- Who in our organization, on our board, or among our friends can do them?
- When do we need to do them?
- What will they cost?
Try this process, and I think you’ll get a good idea of how far you can safely and effectively stretch your organization’s resources and volunteers. You’ll be able to see if you’re trying to stretch them too far, and that will help you make the determination of whether to hire a development director.
Are You Ready to Commit the Resources Necessary for a Professional Development Director and Effort?
A final word on hiring that first development director: Too often the question of whether to put a professional on staff turns on, not the money an organization needs to raise, but the money it will have to pay a development director. And too often, even when an organization decides it needs a fund-raising professional, it fails to commit the resources— pay and supporting budget—needed for that pro to succeed. Too little pay and too little budget will invariably deliver too little development director. You get what you pay for, or perhaps more accurately you don’t get what you don’t pay for.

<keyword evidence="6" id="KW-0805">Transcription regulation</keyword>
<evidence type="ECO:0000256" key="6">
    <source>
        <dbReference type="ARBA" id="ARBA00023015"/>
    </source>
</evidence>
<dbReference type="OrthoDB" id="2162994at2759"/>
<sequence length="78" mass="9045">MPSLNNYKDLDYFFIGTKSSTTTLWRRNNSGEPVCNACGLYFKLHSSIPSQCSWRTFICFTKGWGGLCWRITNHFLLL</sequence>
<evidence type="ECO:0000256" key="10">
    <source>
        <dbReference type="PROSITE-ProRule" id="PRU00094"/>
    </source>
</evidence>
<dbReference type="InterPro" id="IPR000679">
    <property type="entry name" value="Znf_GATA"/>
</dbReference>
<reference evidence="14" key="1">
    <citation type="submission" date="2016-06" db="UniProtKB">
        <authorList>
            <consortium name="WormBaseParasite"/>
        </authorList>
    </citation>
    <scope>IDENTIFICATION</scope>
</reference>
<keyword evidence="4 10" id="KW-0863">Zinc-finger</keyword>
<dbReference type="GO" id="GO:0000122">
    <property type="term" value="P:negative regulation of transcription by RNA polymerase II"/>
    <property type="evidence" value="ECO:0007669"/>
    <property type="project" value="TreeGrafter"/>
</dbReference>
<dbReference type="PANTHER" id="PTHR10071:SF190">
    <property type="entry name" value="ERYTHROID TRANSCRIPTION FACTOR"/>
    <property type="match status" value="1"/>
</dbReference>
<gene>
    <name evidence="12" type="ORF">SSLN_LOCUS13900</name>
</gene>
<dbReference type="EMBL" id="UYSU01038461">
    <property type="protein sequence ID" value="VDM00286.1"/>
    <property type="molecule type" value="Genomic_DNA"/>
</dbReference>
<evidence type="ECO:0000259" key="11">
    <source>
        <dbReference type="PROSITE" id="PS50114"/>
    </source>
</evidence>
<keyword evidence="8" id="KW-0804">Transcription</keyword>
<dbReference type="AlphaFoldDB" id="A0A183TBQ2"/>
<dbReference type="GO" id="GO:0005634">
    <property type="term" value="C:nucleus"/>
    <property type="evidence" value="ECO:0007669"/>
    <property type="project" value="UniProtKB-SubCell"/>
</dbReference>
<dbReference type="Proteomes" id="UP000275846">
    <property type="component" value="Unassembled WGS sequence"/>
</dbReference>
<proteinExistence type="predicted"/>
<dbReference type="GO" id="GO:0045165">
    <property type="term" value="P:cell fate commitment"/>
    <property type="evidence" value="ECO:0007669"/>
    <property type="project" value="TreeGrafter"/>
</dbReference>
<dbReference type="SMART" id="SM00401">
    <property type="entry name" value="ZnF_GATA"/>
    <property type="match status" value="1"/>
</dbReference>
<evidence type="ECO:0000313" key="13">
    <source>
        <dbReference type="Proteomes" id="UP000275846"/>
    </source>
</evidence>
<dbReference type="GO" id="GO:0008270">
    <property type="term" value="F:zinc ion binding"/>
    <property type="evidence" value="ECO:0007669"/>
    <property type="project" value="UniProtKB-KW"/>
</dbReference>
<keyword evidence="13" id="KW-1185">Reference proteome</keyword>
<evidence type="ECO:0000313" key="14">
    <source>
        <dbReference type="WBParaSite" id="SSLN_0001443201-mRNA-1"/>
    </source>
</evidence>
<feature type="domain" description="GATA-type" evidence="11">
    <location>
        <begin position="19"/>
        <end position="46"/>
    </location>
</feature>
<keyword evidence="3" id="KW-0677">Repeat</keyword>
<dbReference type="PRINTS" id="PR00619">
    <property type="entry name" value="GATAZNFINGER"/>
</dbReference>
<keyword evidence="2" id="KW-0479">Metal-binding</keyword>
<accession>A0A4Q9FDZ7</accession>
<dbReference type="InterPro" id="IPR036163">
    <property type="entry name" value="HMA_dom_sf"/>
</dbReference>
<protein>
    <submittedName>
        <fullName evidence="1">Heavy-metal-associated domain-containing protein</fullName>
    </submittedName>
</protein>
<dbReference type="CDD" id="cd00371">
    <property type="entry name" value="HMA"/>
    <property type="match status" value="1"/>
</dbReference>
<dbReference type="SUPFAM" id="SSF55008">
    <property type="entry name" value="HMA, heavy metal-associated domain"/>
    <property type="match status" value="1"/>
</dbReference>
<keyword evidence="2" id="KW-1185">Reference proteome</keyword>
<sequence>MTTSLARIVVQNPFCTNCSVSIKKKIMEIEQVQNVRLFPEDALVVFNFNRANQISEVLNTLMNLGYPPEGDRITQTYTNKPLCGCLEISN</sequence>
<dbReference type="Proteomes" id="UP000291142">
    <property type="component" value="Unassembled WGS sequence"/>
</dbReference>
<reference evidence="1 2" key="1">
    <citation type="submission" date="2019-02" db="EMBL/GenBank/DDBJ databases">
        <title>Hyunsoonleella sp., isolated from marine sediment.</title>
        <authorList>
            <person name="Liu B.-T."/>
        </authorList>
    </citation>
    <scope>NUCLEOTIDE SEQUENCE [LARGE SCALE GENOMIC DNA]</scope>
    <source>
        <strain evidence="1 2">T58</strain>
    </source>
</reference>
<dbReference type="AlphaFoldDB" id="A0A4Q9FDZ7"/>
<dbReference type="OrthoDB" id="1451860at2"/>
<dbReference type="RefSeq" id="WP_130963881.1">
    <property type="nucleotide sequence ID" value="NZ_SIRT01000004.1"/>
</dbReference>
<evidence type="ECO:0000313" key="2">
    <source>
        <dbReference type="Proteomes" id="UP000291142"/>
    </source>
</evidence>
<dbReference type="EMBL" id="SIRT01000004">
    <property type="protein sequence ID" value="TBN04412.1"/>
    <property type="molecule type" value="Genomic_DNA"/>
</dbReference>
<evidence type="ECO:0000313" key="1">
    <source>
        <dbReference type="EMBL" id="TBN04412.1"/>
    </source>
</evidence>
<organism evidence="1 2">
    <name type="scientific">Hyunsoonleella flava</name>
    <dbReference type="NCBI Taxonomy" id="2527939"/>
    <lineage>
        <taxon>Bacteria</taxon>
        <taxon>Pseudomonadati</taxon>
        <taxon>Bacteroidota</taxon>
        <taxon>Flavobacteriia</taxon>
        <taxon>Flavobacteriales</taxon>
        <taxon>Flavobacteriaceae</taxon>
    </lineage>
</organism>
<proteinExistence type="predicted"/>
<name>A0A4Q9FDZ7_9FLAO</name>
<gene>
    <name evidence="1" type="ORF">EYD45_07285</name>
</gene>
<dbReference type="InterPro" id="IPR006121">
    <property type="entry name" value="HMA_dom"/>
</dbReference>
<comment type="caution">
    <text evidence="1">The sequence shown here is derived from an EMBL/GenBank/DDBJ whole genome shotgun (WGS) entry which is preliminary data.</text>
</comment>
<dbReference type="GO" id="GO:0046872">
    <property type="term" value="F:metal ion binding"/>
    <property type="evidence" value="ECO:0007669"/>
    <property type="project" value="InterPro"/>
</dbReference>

It makes no sense to hamstring an organization by authorizing the hiring of a development director and then setting pay and budget at a level that will not allow the organization to recruit someone qualified to carry out the job.
Nor does it make sense to ask someone to do more than he/she is capable of. Will your development director be able to devote all of his/her time to fund-raising, or are you expecting other functions to be performed?
A development director is not a communications director or a marketing director. Yes, there are people who have skill sets to manage all of those functions. But they will not be equally good at carrying out each. The temperament and expectations of PR professionals and development professionals are different enough that it is almost impossible someone could star in both disciplines. Plus it is the rare organization that looks to hire its first development director and at the same time set up a multi-person development department. Finally, it is even more rare for an organization struggling with the question of whether to go pro or not to be willing to pay for an all-star.
In a Nutshell
In the end, the question of when and if to hire that first development director is pretty straight forward. You hire a development director when the organization:
- Has fund-raising needs that can no longer be met by its existing staff, board members, and volunteers.
- Has a plan and is ready to take on the responsibility of that enlarged fund-raising effort.